20 in 2014: Book ThreePosted: March 22, 2014
My rating: 5 of 5 stars
London, 1955: Grace Monroe has just realized with the utmost clarity that her marriage, her life, her story is rife with glaring flaws. It is then that she receives a mysterious letter from France detailing an inheritance left to her by a woman she’s never met: Eva d’Orsey. Grace boards a plane to France that would thrust her into a chapter of her life forever changing her, and her life’s story.
As she uncovers the mystery that is Eva d’Orsey she finds herself at a crossroads where the complete truth could alter the world as she sees it, yet leaving with unanswered questions would be impossible. Why would this complete stranger leave her an inheritance worth more than Grace could ever imagine? There must be a mistake. But there isn’t.
Eva d’Orsey, orphaned at a young age and briefly raised by her uncle, was forced to figure life out completely on her own. Her classroom, the streets. Her family, the enigmatic characters of a local French hotel where she was brought as a child to work as a chambermaid. It is within the hallways of this hotel that Eva is raised, and eventually broken.
The demands of each hotel guest ranged from the mundane: extra towels, extra soap, to the extraordinary. One particular guest challenges Eva to the point of a near breakdown, requiring complete darkness and having a peculiar aversion to scents. Cleaning scents. Through this struggle, Eva discovers a knack for mixing her own cleaning solutions and a talent for creating scents. She had no way of knowing she was dealing with the eccentric demands of one the greatest perfumers in the world: Madame Zed.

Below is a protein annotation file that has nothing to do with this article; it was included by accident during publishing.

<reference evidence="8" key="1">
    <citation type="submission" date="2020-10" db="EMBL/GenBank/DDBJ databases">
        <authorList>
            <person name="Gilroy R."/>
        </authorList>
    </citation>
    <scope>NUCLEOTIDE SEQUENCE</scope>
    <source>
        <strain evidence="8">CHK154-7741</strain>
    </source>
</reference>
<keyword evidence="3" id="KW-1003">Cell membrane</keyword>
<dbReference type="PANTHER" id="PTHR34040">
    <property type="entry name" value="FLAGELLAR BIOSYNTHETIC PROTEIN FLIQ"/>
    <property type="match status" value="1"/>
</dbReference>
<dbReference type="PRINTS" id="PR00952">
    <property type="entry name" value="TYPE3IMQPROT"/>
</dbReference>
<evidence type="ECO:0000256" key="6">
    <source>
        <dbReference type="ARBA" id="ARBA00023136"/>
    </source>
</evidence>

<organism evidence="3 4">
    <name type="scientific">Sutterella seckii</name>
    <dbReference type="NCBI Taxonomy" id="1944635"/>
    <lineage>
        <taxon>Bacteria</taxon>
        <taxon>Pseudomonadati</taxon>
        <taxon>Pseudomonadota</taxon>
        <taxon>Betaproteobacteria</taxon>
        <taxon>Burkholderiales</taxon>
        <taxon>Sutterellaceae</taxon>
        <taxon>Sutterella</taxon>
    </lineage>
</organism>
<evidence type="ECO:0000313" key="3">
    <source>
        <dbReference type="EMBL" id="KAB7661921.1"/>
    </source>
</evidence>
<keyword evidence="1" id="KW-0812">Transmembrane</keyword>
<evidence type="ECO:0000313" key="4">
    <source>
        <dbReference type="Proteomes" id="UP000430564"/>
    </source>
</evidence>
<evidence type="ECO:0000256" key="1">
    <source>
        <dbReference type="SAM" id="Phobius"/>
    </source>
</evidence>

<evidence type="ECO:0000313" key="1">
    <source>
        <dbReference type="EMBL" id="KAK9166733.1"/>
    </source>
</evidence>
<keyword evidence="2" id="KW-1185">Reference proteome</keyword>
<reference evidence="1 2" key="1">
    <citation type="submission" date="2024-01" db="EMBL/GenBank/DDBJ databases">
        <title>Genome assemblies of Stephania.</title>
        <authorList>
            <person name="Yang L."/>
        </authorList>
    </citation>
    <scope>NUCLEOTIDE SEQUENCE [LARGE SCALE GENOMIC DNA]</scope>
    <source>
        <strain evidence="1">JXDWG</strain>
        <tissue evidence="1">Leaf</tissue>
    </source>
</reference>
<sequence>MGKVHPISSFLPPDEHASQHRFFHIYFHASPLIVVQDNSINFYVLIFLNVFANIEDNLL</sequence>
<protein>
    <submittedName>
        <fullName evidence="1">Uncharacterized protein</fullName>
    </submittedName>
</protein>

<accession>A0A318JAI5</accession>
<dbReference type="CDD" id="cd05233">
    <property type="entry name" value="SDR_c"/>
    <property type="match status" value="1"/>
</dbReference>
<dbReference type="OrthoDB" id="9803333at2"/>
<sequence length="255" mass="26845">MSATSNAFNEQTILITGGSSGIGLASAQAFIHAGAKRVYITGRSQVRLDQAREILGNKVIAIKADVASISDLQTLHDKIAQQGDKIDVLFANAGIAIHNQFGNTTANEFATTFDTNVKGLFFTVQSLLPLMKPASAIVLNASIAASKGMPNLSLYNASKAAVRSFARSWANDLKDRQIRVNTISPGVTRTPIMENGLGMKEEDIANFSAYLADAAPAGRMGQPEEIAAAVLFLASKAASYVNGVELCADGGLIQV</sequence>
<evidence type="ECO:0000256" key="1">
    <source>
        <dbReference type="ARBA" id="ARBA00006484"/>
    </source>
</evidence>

Perfumes. Scents. A world where differing notes spoke greater volumes than words. A person’s choice of perfume told a story all its own and left a subtle footprint on the memory of those left in its trace. It is a scent that sparks a memory, a connection, that would profoundly change Grace. And answer questions she may have rather left unanswered.
“You see, nothing is more immediate, more complete than the sense of smell. In an instant, it has the power to transport you. Your olfactory sense connects not to the memory itself, but to the emotion you felt when that memory was made. To recreate a scent memory is one of the most challenging, eloquent pursuits possible. It’s poetry, in its most immediate form.”
Much like the fragrant tiers and notes within a bottle of perfume, Tesssaro’s novel is gifted to the reader in beautifully wrapped layers that unfold seamlessly. The connections, tragedies, and triumphs weave together to make a story that you’ll remember long after you finish reading the last word on the page. A beautiful story. An extraordinary book. A favorite read of 2014.